Google reveals 48 employees fired for sexual harassment

Google reveals 48 employees fired for sexual harassment

Google announced that it has






harassment during the past two years and sent them away without severance packages, hours after a news report said that it had protected some male executives facing

sexual misconduct allegations and offered them large sums to leave the company.

The surprise disclosure came in an email to
employees from CEO Sundar Pichai. It was a direct response to a New York Times report that the company had dismissed the executive in charge of its Android software
sexual misconduct in 2014 and paid him handsomely to leave.

A spokesman
for Andy Rubin, the former Android executive, said he left on his own accord and has never been informed of any accusations of
sexual misconduct. Rubin acknowledges having consensual
sexual relationships with
employees that didn’t report to him, adhering to the boundaries drawn by
Google policy at that time, according to the spokesman, Sam Singer.

The Times story was based on unidentified people and court documents, including some filed in an ongoing divorce between Rubin and his wife. The Times reported that
Google also protected two other executives accused of
sexual misconduct, ousting one with a severance package while retaining another.

In his email, Pichai said
Google adopted tougher policies in 2015. Those rules require all of
Google‘s Vice Presidents and senior Vice Presidents to disclose any relationship with an employee, even if they don’t work in the same department or have any other potential conflict.

Although Pichai didn’t directly address the allegations against Rubin and other executives, he conceded the Times story “was difficult to read” and did not dispute it.

In an apparent attempt to assure
employees that things had changed since Rubin’s departure, Pichai said 13 of the
48 workers that
Google had
for violating the company’s
harassment policies were either senior managers or executives. None of those 13 received severance packages, Pichai wrote.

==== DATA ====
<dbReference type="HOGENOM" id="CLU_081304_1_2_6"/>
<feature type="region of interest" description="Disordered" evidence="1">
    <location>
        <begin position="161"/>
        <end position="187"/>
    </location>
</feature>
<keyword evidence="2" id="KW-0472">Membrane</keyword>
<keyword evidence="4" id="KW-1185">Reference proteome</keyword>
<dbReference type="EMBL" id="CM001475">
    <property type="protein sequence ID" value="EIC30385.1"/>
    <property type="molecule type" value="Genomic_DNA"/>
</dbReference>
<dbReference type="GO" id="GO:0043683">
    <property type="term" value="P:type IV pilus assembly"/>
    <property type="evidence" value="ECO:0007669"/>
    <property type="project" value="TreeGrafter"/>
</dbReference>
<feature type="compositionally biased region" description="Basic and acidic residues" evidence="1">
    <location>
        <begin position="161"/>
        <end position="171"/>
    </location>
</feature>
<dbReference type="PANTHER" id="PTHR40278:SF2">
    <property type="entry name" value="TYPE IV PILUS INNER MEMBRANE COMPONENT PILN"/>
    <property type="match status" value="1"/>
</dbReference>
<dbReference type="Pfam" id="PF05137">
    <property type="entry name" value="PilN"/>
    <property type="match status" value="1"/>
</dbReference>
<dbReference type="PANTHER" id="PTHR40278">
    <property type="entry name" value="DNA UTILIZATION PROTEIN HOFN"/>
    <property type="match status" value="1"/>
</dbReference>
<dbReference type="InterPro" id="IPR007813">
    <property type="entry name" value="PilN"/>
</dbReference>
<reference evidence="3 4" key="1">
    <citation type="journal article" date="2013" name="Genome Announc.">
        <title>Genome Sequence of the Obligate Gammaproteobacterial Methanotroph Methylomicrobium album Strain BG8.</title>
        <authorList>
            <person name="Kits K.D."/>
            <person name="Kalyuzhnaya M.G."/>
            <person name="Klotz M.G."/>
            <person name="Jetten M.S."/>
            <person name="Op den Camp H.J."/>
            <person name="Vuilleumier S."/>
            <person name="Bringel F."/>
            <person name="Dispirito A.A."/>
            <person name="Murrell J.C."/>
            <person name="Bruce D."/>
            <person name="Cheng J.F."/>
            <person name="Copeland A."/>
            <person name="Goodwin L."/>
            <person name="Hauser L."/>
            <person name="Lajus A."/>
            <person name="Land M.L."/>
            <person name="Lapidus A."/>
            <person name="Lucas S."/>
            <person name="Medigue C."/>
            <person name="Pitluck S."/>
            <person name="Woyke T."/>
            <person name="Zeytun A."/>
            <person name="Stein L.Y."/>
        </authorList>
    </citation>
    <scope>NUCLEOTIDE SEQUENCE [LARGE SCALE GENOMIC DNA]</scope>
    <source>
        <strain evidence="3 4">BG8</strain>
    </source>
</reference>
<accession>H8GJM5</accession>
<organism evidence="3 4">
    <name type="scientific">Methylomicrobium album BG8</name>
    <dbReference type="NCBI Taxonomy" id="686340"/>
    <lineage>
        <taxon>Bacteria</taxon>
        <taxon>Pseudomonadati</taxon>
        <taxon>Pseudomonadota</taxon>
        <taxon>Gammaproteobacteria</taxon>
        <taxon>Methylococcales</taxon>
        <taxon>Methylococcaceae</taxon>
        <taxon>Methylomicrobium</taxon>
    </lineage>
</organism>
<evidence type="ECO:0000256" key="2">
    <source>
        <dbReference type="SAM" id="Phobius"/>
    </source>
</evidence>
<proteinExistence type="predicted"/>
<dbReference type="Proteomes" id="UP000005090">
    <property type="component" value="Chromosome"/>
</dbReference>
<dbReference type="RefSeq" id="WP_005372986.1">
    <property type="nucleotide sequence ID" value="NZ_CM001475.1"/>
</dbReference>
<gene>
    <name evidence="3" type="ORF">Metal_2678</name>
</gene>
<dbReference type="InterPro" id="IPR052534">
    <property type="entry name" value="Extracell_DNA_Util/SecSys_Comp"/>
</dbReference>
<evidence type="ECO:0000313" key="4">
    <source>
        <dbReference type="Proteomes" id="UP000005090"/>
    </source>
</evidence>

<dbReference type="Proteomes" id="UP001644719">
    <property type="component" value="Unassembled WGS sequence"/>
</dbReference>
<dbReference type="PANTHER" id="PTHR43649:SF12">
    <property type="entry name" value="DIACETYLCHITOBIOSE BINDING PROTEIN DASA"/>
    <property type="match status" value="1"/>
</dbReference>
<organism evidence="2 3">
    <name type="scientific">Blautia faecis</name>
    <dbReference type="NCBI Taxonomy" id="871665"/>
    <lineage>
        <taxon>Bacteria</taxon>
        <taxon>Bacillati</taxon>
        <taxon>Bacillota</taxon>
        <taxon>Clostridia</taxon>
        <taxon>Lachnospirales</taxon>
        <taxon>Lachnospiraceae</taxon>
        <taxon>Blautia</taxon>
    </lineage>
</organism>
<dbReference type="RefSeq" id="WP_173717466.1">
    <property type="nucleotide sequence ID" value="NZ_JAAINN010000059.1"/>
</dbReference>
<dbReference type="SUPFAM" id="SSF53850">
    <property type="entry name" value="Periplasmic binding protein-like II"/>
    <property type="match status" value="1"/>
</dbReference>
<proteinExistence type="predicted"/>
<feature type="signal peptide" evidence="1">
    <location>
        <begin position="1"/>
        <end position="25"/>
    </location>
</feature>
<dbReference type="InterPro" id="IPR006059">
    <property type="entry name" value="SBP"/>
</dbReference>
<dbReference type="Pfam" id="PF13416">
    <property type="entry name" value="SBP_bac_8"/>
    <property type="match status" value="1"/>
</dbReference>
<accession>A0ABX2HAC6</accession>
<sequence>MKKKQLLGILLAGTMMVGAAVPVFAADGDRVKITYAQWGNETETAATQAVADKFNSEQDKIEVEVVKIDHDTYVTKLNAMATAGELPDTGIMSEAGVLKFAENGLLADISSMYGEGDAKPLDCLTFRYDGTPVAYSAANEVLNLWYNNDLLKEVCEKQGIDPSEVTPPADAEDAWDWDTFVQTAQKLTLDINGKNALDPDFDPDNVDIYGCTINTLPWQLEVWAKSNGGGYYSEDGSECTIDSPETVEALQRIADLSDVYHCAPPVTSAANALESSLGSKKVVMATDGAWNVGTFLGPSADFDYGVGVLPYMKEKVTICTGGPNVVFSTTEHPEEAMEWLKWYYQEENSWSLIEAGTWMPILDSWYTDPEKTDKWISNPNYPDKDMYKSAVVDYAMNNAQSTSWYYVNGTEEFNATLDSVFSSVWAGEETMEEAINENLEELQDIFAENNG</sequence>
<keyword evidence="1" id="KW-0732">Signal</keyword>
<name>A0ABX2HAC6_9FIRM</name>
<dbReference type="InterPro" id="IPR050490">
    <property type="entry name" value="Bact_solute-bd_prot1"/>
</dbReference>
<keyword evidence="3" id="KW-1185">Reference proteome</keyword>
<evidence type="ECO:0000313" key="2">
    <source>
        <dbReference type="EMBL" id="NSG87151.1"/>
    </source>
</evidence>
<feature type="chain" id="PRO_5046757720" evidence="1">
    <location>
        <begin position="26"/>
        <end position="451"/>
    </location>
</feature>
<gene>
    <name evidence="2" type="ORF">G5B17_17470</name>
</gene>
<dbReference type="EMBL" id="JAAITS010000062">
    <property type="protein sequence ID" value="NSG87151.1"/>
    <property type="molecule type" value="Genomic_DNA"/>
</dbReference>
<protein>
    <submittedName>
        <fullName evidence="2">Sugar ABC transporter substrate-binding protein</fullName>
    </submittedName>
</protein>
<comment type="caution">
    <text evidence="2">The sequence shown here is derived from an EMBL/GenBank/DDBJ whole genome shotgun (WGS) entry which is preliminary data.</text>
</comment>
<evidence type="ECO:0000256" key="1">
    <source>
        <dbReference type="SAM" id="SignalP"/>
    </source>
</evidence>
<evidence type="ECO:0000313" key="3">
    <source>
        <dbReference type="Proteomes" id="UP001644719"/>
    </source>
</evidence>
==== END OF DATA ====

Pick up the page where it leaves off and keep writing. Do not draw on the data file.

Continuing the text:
“We are dead serious about making sure we provide a safe and inclusive workplace” Pichai wrote.

Despite Pichai’s reassurances, the revelations about
harassment are a setback
for a 20-year-old company that adopted “Don’t Be Evil” as its motto early in its existence and now embraces “do the right thing” as its creed under the umbrella of its holding company, Alphabet Inc.

The bombshells are also another troubling example of a Silicon Valley culture that
for decades has relied heavily on male engineers, some of whom still behave like fraternity boys attending a keg party in college.

The phenomenon led to this year’s release of “Brotopia: Breaking Up The Boys Club of Silicon Valley” a book by Emily Chang that delves into the stories of women who say they have been sexually harassed at tech companies and venture capital firms.

Allegations of
sexual misconduct also have resulted in the resignations of venture capitalists and executives and triggered an ongoing overhaul at ride-hailing company, Uber.

Prodded by the public complaints of a former female engineer, Uber last year conducted an internal investigation that it had fostered an environment that allowed rampant
harassment .

The problems unfolded under Uber co-founder Travis Kalanick, who wound up being forced to resign by investors as CEO amid a raft of other problems. At one point, Uber hired former
Google engineer Amit Singhal and then asked him to resign last year after discovering he hadn’t disclosed he had been accused of
sexual misconduct at